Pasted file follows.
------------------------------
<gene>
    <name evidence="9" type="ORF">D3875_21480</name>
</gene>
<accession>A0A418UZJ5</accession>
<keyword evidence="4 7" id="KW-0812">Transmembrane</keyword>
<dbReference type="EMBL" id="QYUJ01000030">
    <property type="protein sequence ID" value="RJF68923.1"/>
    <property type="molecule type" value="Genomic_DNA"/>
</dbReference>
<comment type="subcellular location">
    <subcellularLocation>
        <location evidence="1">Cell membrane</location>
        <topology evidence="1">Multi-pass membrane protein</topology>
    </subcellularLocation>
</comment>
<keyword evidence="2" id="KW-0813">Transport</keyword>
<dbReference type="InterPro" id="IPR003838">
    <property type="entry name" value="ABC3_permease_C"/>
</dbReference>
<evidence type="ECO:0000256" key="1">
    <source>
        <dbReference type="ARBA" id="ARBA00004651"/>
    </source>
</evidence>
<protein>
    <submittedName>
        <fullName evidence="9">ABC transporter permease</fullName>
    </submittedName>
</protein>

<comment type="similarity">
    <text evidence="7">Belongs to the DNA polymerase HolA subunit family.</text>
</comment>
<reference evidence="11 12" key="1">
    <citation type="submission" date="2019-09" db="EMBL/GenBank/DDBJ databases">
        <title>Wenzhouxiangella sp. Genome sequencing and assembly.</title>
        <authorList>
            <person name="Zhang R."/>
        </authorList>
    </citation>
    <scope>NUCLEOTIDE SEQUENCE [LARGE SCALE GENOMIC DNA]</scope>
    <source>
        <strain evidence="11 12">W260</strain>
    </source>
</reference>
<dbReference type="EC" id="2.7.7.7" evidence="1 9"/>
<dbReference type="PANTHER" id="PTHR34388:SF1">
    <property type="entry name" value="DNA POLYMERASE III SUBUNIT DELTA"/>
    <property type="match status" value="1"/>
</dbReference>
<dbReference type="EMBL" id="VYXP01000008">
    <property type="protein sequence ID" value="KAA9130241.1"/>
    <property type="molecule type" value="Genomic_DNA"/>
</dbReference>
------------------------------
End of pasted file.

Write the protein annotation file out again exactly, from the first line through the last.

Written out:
<gene>
    <name evidence="9" type="ORF">D3875_21480</name>
</gene>
<accession>A0A418UZJ5</accession>
<keyword evidence="4 7" id="KW-0812">Transmembrane</keyword>
<dbReference type="EMBL" id="QYUJ01000030">
    <property type="protein sequence ID" value="RJF68923.1"/>
    <property type="molecule type" value="Genomic_DNA"/>
</dbReference>
<comment type="subcellular location">
    <subcellularLocation>
        <location evidence="1">Cell membrane</location>
        <topology evidence="1">Multi-pass membrane protein</topology>
    </subcellularLocation>
</comment>
<keyword evidence="2" id="KW-0813">Transport</keyword>
<dbReference type="InterPro" id="IPR003838">
    <property type="entry name" value="ABC3_permease_C"/>
</dbReference>
<evidence type="ECO:0000256" key="1">
    <source>
        <dbReference type="ARBA" id="ARBA00004651"/>
    </source>
</evidence>
<protein>
    <submittedName>
        <fullName evidence="9">ABC transporter permease</fullName>
    </submittedName>
</protein>

<comment type="similarity">
    <text evidence="7">Belongs to the DNA polymerase HolA subunit family.</text>
</comment>
<reference evidence="11 12" key="1">
    <citation type="submission" date="2019-09" db="EMBL/GenBank/DDBJ databases">
        <title>Wenzhouxiangella sp. Genome sequencing and assembly.</title>
        <authorList>
            <person name="Zhang R."/>
        </authorList>
    </citation>
    <scope>NUCLEOTIDE SEQUENCE [LARGE SCALE GENOMIC DNA]</scope>
    <source>
        <strain evidence="11 12">W260</strain>
    </source>
</reference>
<dbReference type="EC" id="2.7.7.7" evidence="1 9"/>
<dbReference type="PANTHER" id="PTHR34388:SF1">
    <property type="entry name" value="DNA POLYMERASE III SUBUNIT DELTA"/>
    <property type="match status" value="1"/>
</dbReference>
<dbReference type="EMBL" id="VYXP01000008">
    <property type="protein sequence ID" value="KAA9130241.1"/>
    <property type="molecule type" value="Genomic_DNA"/>
</dbReference>